The U.S. Army published a short article about the events surrounding why the American commander at Bastogne, confronted with a demand by the Germans to surrender, famously replied, “Nuts!”
Christmas 1944, Bastogne, Belgium, Battle of the Bulge.
The German high command had unleashed thousands of tanks and troops at what they saw as a vulnerable point in the Allied lines, deep in the Ardennes in northeastern France.
During the attack, the 101st Airborne was sent to the line to reinforce it. They held Bastogne, Belgium, site of a critical road intersection. The Germans surrounded the town during one of the coldest winters on record and pounded the airborne troops.
Three days before Christmas, four Germans soldiers approached the American positions with a request to see the commanding officer. They carried a message from the German commander–a request to surrender.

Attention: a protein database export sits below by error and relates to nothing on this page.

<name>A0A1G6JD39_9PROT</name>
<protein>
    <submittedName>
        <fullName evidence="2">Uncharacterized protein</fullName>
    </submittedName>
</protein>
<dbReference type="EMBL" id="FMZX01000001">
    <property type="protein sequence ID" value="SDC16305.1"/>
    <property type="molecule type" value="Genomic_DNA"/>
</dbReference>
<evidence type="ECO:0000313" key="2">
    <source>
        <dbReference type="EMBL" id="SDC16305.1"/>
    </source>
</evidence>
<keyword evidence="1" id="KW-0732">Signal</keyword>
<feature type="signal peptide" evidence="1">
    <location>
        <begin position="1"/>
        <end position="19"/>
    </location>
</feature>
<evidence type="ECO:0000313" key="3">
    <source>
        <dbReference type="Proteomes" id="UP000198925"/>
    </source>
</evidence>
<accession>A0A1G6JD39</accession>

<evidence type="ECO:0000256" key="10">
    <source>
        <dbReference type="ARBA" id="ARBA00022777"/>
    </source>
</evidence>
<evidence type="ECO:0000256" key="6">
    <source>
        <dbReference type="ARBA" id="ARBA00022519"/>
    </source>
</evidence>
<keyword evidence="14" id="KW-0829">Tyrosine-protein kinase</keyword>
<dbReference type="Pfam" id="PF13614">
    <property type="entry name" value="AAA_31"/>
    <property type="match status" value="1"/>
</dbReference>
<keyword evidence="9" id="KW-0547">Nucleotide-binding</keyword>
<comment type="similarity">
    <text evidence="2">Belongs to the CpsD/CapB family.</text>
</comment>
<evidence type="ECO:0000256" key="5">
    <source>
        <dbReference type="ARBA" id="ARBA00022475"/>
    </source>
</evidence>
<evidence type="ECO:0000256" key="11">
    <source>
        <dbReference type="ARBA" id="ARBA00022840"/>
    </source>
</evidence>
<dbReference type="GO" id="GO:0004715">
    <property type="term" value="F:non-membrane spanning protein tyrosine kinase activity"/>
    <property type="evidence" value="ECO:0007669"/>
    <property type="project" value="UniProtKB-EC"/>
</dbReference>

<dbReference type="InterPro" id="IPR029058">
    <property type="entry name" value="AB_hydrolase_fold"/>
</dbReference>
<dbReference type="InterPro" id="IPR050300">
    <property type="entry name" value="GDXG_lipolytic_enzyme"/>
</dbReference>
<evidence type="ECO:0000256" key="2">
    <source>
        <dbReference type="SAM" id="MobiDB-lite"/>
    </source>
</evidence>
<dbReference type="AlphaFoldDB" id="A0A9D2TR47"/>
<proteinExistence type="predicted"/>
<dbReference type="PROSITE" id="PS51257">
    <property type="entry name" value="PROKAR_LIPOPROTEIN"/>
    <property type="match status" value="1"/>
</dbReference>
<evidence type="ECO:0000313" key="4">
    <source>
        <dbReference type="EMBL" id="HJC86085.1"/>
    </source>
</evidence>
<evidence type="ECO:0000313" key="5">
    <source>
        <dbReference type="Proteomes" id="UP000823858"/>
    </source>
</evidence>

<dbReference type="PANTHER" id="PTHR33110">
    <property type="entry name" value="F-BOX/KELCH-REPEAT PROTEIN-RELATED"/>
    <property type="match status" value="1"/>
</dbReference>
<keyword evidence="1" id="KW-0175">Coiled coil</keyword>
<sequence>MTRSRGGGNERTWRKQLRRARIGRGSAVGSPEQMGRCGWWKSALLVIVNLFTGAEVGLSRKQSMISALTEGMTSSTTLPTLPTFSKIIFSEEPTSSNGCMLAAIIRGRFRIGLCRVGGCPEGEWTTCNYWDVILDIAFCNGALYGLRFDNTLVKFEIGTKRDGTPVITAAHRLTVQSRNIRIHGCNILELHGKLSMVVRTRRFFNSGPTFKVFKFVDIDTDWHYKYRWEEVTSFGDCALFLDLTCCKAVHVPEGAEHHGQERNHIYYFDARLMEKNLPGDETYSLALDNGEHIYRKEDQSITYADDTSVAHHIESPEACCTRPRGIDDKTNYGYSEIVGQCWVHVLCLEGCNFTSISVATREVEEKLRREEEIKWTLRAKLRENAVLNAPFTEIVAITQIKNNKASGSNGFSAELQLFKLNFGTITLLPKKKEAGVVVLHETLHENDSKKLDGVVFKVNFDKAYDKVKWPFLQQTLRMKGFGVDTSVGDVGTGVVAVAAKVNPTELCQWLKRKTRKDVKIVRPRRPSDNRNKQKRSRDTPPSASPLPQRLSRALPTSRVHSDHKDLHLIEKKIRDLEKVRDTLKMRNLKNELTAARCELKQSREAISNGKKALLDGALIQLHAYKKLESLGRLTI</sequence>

Brigadier General Anthony McAuliffe famously sent back a formal reply: “Nuts!”
When McAuliffe had been told of the request to surrender by a subordinate, he said, “They want to surrender?” When corrected, he added, “Us, surrender? Aw, nuts!” to the amusement of his men.
The answer was no, but the Germans needed a formal reply. McAuliffe, who had more pressing things to deal with, didn’t know what to say. One of his subordinates told him his initial reply was hard to top. So that’s what he sent back:
December 22, 1944
To the German Commander,
N U T S !
The American Commander
When the German officers saw the message, they were confused. An American translated, “The reply is decidedly not affirmative.”
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